Home: Ocala National Forest, FL

Marc L

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Re: Limited Slip in 4x4 vs. 4x2 ???
« Reply #3 on: May 03, 2007, 07:39:21 AM »
Limited slip transfers power to the other wheel if the primary one slips. 

That's not how I understood limited slip works in most OEM LSD, that sounds more like the description of traction control where if one wheel spins, brakes will be applied to that wheel forcing power to the other one.

The type on my Nissan is a clutch type, power is sent to both wheels until the resistance on one side is greater then what the clutch can hold and the wheel with the most traction will slip causing the other to spin.  So when I get equal traction from both rear wheels, like on ice or mud, power is sent to both wheels.  But if one wheel is on a slippery surface while the other is on a hard surface, the one on the slippery surface will spin.  Same thing happens if on uneven terrain where one of the rear wheels does not have enough weight on it to provide traction, only that one will turn.

They are not built equal, so one manufacturer can have an LSD that remains locked most of the time while others will unlock at the slightest variance in traction.

Regardless how they work though, it's like you said, regardless of the LSD, is no replacement for 4x4, but it's a nice addition to a 4x2 or 4x4.

It's possible to help the LSD a bit with the use of the brakes.  If traction is uneven and a wheel slips, applying the e-brake just enough to cause some friction will cause the resitance to be closer to even on both sides and you may able to get power to both wheels.  Or with an 4x4 with LSD front and rear, you can use the brake pedal.
Marc...

edjunior

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Re: Limited Slip in 4x4 vs. 4x2 ???
« Reply #4 on: May 03, 2007, 02:49:24 PM »
You would definitely do better with a 4X4.  I've been stuck on a hill...all dry, just had a bit of an incline to it and the tires just wouldn't grab.  My Dad has used his more times than he ever thought he would just maneuvering his 5er in and out of places.  If you can, get the 4X4.  You won't regret it.
Ed.....KF5INW
MSgt, USAF, Retired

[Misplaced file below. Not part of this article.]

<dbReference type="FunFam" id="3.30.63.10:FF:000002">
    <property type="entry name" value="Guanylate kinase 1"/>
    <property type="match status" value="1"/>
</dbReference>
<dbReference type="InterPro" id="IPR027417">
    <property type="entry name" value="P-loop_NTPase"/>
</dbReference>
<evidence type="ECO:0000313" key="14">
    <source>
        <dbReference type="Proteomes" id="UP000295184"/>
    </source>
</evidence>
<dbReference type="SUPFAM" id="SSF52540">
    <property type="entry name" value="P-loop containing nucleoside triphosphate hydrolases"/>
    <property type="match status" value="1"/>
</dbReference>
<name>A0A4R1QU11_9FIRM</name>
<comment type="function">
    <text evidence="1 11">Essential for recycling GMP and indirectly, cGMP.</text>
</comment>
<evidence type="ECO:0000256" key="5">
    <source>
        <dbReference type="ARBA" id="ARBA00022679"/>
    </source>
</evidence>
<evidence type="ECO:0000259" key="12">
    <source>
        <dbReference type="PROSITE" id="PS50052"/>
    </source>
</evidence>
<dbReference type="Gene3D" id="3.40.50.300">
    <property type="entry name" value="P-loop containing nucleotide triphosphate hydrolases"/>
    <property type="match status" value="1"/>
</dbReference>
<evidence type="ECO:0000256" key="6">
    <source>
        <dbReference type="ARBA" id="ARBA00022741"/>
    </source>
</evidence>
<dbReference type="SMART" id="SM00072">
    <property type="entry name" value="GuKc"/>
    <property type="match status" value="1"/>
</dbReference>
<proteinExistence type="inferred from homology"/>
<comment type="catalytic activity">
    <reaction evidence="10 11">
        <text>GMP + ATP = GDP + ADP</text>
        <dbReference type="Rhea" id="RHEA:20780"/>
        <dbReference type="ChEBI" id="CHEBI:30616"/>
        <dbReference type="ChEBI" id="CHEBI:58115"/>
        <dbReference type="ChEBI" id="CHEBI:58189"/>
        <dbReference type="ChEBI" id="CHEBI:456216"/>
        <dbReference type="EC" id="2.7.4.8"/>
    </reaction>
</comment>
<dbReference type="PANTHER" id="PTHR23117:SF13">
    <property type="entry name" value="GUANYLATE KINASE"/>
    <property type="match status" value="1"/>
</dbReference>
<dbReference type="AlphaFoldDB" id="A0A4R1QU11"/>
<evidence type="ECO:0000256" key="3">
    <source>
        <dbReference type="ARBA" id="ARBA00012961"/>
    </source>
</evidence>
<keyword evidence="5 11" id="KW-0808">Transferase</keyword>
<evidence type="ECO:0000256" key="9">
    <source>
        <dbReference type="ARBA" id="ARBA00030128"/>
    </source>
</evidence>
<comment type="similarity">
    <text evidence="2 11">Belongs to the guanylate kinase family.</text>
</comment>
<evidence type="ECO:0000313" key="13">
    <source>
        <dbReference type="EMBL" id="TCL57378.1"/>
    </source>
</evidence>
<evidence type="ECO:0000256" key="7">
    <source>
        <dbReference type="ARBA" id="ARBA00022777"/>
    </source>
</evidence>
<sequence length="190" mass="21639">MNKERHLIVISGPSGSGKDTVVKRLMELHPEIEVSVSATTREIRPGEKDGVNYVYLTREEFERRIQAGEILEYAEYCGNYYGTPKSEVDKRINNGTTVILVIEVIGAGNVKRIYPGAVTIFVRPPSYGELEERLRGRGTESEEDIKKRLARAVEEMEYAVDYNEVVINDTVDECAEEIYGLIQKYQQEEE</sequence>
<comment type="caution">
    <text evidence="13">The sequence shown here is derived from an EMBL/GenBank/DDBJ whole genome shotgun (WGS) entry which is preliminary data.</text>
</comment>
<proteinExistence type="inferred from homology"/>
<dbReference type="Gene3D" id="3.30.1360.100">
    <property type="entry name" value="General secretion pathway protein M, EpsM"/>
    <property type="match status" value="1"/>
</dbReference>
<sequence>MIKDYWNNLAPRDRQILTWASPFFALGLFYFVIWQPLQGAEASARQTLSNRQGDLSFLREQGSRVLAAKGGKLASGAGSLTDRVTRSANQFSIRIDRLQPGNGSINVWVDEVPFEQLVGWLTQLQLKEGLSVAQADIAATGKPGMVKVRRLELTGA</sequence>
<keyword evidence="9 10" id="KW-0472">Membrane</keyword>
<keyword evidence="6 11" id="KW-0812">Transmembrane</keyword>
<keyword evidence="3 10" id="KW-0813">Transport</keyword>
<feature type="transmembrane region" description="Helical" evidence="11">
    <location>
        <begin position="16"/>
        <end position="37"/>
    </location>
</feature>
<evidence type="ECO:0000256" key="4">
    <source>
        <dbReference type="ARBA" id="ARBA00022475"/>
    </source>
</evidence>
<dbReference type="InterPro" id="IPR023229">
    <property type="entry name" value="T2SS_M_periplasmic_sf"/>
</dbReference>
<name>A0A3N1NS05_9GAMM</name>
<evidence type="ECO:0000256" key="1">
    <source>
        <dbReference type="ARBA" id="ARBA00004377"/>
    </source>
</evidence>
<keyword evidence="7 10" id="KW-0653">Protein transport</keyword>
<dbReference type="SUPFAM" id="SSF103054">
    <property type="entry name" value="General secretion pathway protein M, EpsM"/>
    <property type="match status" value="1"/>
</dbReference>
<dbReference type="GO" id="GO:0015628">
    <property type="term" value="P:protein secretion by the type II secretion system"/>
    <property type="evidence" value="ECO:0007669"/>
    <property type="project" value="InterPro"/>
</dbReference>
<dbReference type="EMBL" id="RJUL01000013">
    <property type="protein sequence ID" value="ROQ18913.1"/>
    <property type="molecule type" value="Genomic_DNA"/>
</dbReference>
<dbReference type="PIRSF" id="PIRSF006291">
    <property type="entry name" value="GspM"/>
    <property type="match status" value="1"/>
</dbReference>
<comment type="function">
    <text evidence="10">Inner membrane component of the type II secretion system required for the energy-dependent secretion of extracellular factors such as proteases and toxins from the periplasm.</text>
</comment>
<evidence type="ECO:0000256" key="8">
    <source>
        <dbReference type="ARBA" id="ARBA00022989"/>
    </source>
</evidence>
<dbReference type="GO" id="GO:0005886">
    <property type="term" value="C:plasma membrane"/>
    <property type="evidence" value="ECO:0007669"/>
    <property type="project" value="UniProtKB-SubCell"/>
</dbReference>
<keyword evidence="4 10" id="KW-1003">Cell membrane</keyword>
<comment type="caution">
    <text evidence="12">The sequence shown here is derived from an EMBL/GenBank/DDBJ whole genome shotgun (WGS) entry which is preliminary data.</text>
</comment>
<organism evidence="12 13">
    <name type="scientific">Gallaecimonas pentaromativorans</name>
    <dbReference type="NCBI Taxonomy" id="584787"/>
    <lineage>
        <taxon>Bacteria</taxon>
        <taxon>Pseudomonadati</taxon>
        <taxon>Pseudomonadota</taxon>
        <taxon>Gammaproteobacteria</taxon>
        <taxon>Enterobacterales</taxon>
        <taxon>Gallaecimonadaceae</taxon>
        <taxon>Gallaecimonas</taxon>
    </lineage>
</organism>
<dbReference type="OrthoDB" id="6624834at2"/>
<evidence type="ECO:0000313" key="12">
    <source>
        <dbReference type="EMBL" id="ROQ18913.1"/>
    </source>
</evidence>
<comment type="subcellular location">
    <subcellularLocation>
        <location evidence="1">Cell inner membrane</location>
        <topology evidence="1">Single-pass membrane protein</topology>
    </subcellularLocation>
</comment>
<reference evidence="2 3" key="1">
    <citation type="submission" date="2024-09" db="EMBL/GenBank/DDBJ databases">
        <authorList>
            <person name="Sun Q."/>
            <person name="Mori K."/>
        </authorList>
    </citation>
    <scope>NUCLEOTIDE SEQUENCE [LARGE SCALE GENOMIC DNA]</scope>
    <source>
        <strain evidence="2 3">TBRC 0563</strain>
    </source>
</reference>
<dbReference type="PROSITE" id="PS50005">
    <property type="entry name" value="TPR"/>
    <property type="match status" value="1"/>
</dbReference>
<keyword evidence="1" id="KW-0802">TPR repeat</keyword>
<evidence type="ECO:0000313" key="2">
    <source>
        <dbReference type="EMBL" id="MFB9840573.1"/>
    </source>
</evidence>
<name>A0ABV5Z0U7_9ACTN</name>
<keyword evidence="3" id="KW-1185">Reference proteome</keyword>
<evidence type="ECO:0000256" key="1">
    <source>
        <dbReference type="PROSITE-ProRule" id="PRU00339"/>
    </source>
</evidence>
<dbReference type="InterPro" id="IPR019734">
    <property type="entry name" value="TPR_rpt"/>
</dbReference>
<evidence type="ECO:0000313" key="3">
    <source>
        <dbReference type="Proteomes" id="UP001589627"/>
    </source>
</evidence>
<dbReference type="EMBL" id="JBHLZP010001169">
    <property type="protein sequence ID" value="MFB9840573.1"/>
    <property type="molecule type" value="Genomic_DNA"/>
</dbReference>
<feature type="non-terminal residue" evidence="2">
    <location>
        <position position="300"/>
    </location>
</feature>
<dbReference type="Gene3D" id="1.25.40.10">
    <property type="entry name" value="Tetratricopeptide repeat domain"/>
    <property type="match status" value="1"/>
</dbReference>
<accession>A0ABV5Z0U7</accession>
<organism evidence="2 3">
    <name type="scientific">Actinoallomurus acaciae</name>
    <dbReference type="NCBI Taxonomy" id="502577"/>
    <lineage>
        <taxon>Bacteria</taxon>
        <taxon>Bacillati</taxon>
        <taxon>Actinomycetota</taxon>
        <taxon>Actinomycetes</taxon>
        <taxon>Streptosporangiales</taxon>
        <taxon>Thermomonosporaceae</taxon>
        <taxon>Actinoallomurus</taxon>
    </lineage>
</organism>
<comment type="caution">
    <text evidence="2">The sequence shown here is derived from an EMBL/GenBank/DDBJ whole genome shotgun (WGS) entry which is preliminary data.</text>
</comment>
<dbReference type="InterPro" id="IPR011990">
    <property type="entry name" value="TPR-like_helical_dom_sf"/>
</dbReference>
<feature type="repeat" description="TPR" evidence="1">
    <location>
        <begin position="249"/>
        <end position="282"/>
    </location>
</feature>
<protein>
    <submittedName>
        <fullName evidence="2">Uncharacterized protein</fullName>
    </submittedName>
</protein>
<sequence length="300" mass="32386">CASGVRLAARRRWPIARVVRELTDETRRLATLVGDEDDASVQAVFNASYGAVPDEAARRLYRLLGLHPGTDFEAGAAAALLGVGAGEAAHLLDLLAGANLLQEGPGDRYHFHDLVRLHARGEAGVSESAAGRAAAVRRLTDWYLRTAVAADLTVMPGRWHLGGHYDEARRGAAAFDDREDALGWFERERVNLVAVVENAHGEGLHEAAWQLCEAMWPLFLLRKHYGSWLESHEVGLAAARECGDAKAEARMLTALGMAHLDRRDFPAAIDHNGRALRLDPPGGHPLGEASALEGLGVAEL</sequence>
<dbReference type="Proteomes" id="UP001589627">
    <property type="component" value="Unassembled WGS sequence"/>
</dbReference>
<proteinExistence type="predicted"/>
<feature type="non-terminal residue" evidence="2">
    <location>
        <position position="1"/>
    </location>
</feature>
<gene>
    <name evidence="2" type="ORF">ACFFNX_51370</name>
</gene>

2019 F-250 XLT, 6.7L PSD
2010 Forest River Wildcat 28RKBS
"I thought I was wrong once, but I was wrong!"

Ron

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Re: Limited Slip in 4x4 vs. 4x2 ???
« Reply #5 on: May 03, 2007, 04:25:22 PM »
Aside from all the advantages provided when towing with 4x4 just think of the fun you can have when you attend the Moab rally or the QZ rally and go off roading with your 4wd truck.
Ron & Sam-home is where we park it. Currently located   HERE

Marc L

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Re: Limited Slip in 4x4 vs. 4x2 ???
« Reply #6 on: May 28, 2007, 11:40:52 AM »
Sorry to revive an old post, but I wanted to share the weekend experience where 4x4 came in handy.  We went boondocking and had to drive roughly 8 miles on logging roads.  The first steep hill I got to, the rear tires slipped a few times because of a few loose pebbles I rolled on to.  Not a fun feeling when towing uphill, I switched to 4x4 and made it up with not one wheel spinning.

I the way out, it was even better, I used low range.  Because of the road conditions, I could not drive faster than 20 MPH anyways so low range was fine.  On the steep inclines, I could not really tell that the trailer was behind and going down the steep hills I dropped it in 1st gear, so I had plenty of engine braking, hardly used the brakes.

I think I will always use low range from now on when driving on hilly dirt roads.
Marc...

Shayne

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Re: Limited Slip in 4x4 vs. 4x2 ???
« Reply #7 on: May 28, 2007, 11:49:58 AM »
Gary is right on his assessment of Limited Slip.  that/s exactly how it functions.
Old, Stubborn, Opinionated, Set in my Ways, and Independent,  IMHO

Ron

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Re: Limited Slip in 4x4 vs. 4x2 ???
« Reply #8 on: May 28, 2007, 12:29:25 PM »
Better plan on attending Moab 2008 rally.  You will love the 4X4 trails there and you won't need to take your trailer out on the trails.
Ron & Sam-home is where we park it. Currently located   HERE

Marc L

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Re: Limited Slip in 4x4 vs. 4x2 ???
« Reply #9 on: May 28, 2007, 01:04:36 PM »
I would love to go to Moab, except it's close to 3000 miles from where I live and my vacations are too short.  Plus I would not drive that far with a trailer.  The Xterra is not geared well for highway driving.  I usually drive between 90 to 100Km/h (55 to 62 MPH) with the trailer, slightly faster without.  Any steep hill and I have to let it gradually slow down to 70 Km/h (43 MPH) at which speed I can manually downshift it to 2nd gear.  Then I can maintain that 70Km/h easily uphill, I could slowly accelerate if I wanted to waste fuel, but what's the point.

So for me, a trip to Moab would mean going by plane.
Marc...

Ron

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Re: Limited Slip in 4x4 vs. 4x2 ???
« Reply #10 on: May 28, 2007, 01:08:33 PM »
Maybe some day.  Beutifull country around Moab.
Ron & Sam-home is where we park it. Currently located   HERE